Fam. 5. Oribatides. - Body hard and horny; the thoracic junctions visible; form of the abdomen, round, globular, oval, quadrangular, or hemispherical; palpi, short; maxillae, large and toothed; eyes, almost obsolete; cephaloi-thorac, generally with two wing like projections and two or three cup-shaped pedicellated stigamata on the edge, leading to the respiratory tubes. The Oribatides in general live on vegetable matter, and several genera have been characterized. The immature forms of many species vary greatly from the adults,s so that numbers have been described as distinct species. See on this family an elaborate paper by M.H. Nicolet, in the Arch. Du Mus. T. vii pp. 383-382, pls. 24-33.
Fam. 6. Gamasides. - Body, oval, flattened; epidermis, dense; falces, scissors-like; maxillae, free; legs, equal in size and of similar form; eyes, obsolete. There are several genera of this family parasitic on various animals.
Fig. 5 -- Ixodes aegyptus, Savigny. a, falces; b, b, palpi; c, caput; d, cephalothorax; e, abdomen.
Fig. 6 -- The same, under side. a, falces; b, b, palpi; c, genital aperture; d, anal orifice; e,e,f, maxillae and labium soldered together; g, sternum.
Fam. 7. Ixodides. - Body, round, oval, or somewhat a oblong, of a keathery consistency; palpi, short, three or four jointed; falces, saw-like, and, with the other parts of the mouth, joining in the formation of a beak for thrusting into and holding on to their prey. Eyes, often obsolete; legs weak. On the generation of Ixodes, see a paper by prof. Gene, communicated by A. Tulk to Ann, and Mag. N.H. No. 188, Sept. 1846, p. 160. When gorged with the juices of their victim the abdomen attains an enormous size, and appears almost to obliterate all the rest of the body. In this family are comprised the "ticks" (Ixodes), which are often so tormenting to mankind, and domestic and other animals (figs. 5,6). Among these ticks is included also the noted genus Argas, of which a species, A. reflexus (latr.) has lately bees found at Canterbury, England. Some of the largest known acarids are contained in this family.
Fam. 8. Hydrachnides, or water-mites. Body, oval or almost globular; palpi, short; legs, ciliated for the purpose of swimming; eyes, two. These acarids are found in salt as well as in fresh water. Some are parasitic, when immature, on water-bugs and water-beetles; others, through, life, on the gills of the fresh-water mussel.
Fam. 9 Tombidides. - Body, stout , round, or oval, and often somewhat oblong; frequently broader before than behind; sometimes clothed densely with a kind of pubescence. The two hinder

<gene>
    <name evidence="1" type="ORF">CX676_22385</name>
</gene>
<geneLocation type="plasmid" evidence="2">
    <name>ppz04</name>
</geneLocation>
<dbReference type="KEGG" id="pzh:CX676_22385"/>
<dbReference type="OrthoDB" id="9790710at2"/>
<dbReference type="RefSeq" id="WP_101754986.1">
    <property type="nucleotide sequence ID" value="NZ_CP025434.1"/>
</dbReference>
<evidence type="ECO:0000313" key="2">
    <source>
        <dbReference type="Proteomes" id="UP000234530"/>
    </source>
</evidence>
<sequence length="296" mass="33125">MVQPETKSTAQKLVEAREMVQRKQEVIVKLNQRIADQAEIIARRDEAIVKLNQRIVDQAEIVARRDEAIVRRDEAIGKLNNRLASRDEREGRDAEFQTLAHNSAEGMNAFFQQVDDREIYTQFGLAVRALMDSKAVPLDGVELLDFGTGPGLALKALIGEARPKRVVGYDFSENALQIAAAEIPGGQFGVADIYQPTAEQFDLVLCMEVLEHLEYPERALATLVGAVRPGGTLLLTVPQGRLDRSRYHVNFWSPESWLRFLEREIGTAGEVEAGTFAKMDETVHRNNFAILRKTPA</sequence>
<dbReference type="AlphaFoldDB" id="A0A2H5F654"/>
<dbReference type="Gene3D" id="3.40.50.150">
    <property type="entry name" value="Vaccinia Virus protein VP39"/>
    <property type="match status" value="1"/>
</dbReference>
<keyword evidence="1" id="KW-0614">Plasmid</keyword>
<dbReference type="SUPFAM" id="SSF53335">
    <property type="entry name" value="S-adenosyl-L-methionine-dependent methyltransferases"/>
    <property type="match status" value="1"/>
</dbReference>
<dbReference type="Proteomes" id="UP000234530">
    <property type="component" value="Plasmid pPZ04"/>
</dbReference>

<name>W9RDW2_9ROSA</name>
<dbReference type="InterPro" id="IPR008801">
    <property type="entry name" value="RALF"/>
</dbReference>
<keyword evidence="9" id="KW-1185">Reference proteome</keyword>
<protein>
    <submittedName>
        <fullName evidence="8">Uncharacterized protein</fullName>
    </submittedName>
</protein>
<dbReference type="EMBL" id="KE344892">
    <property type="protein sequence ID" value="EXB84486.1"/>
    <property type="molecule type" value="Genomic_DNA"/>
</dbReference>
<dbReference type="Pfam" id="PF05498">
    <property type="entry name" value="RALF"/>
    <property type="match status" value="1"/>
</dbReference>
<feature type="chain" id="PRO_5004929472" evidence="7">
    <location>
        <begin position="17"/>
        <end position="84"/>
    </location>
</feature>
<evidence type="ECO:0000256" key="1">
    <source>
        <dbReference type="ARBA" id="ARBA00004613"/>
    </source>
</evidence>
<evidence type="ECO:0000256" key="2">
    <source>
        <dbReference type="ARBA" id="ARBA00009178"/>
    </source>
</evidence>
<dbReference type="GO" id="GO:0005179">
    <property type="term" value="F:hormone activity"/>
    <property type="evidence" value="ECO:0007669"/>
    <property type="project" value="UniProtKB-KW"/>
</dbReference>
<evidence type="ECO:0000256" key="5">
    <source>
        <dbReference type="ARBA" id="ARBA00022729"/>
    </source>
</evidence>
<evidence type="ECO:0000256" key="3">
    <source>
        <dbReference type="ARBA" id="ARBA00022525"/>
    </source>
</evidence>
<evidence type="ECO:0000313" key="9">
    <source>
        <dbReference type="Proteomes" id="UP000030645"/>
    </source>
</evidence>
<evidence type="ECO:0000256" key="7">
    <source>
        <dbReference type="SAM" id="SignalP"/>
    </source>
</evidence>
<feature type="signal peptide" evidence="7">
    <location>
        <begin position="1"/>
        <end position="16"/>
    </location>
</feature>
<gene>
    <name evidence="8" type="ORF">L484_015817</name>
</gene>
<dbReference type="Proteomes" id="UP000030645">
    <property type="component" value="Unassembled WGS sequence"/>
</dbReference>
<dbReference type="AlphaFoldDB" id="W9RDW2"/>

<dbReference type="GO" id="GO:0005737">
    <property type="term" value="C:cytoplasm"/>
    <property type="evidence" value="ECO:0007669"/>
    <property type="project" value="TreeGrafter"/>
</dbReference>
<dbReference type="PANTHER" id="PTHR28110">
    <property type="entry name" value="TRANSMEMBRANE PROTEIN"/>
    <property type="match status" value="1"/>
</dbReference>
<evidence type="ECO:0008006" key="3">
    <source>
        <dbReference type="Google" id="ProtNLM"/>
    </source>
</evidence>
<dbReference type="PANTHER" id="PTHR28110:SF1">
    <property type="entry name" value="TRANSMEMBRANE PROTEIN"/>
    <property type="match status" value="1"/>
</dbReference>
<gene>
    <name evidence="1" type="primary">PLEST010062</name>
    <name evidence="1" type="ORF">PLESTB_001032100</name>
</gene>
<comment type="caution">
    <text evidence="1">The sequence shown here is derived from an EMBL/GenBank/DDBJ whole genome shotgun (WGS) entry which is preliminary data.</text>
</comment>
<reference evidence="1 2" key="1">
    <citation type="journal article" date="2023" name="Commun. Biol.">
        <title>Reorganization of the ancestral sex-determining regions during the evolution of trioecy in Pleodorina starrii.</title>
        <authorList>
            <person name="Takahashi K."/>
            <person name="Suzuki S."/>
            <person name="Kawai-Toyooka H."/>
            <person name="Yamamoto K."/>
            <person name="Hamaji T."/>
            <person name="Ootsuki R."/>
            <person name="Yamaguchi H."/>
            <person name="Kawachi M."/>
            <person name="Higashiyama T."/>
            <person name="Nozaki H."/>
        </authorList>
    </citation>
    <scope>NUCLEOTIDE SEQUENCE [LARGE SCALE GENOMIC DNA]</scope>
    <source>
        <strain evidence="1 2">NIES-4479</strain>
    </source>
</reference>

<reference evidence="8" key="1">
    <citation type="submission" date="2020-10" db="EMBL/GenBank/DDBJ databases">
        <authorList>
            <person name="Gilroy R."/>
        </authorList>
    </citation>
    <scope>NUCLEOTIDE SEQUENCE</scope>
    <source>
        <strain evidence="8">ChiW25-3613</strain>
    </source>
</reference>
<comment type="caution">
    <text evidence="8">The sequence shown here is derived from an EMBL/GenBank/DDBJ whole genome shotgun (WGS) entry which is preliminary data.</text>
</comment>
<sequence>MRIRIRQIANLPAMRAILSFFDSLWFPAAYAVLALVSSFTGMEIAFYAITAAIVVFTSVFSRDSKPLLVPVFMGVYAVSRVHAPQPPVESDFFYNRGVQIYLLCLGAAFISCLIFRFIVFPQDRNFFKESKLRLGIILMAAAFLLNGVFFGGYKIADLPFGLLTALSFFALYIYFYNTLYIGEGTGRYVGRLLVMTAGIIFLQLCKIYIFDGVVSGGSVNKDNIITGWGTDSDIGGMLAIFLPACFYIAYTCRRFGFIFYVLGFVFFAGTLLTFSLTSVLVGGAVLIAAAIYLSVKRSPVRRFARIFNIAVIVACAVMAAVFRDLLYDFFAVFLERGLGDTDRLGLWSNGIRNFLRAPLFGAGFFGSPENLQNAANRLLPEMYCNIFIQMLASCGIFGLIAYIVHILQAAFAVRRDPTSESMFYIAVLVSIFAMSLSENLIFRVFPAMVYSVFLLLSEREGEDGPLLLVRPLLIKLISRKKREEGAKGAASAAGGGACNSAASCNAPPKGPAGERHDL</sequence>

Fam. 10. Bdellides. - Body, oblong-oval, showing the junctions of caput, thorax, and abdomen, palpi, long; eyes, two to six, sometimes obsolete; legs, long and strong; parts of the mouth forming a tapering pointed beak of greater or less length, and looking like a prolongation of the caput. The Bdellides live in damp places, under moss, &c., and on the floors of caverns.
The above characters of the Acaridian families are abridged chiefly from A.S. Packard's Guide to the Study of Insects. Besides Claparède's Studien an Acariden, and Nicolet's Mémoire on Oribatides, and other works above noted, may be mentioned Dr C. Heller on the anatomy of Argas persicus, Sitzungsb d. K. Akad.d. W. Math naturw. Cl xxx. No. 16, 1858, pp. 297-326, Taf. I.-iv.; Charles Robin's Mémoire zoologique et anatomique sur diverses espèces d'Acariens de la Famille des Sarcoptes, 1860, with 8 plates; also by same author, "Mémoire sur les Sarcoptes avicoles, et sur les metamorphoses des Acariens," Comptes Rendus, tom. lxvi. Pp. 776-786; H.A. Pagenstecker, Beiträge zur Anatomie der Milben, Haft 1, "Trombidium," 2 taf. 32. pp., Leipsic, W. Engelman, 1860; P. J. van Beneden, "Recherches sur l'histoire naturelle et la développement de l'Atax Ypsilophorus (Hydrachna concharum)," Nouv. Mém. De l'Acad. De Belge, tom. xxiv. 1850 (24 pp. ed. 1 pl.) Of the older works on Acaricea may be mentioned that of Hermann, Mémoire Apterologique, in fol., Strasboug, 1804; and P. Gervais, in Walckenaer's Ins. Apt., tom. iii. pp. 132-288, pls. 31-36 and 38, 1844; Doyere, "Mémoire sur les Tardigrades," Ann. Sc. Nat. 2 ser. "Zool., "tom. xiv. 1840, pp. 269-361; suite, Ibid., tom. xvii. 1842, pp. 193-205, and tom. xviii. 1842, pp. 5-35, with 8 plates: P.J. van Beneden, "Recherchessur l'organization et de la développement des Linguatules (Pentastome, Rud.) suivies," &c., 39 pp. with 1 pl., in Nouv. Mém. De l'Acad. De Belge, tom. xxiii. 1849.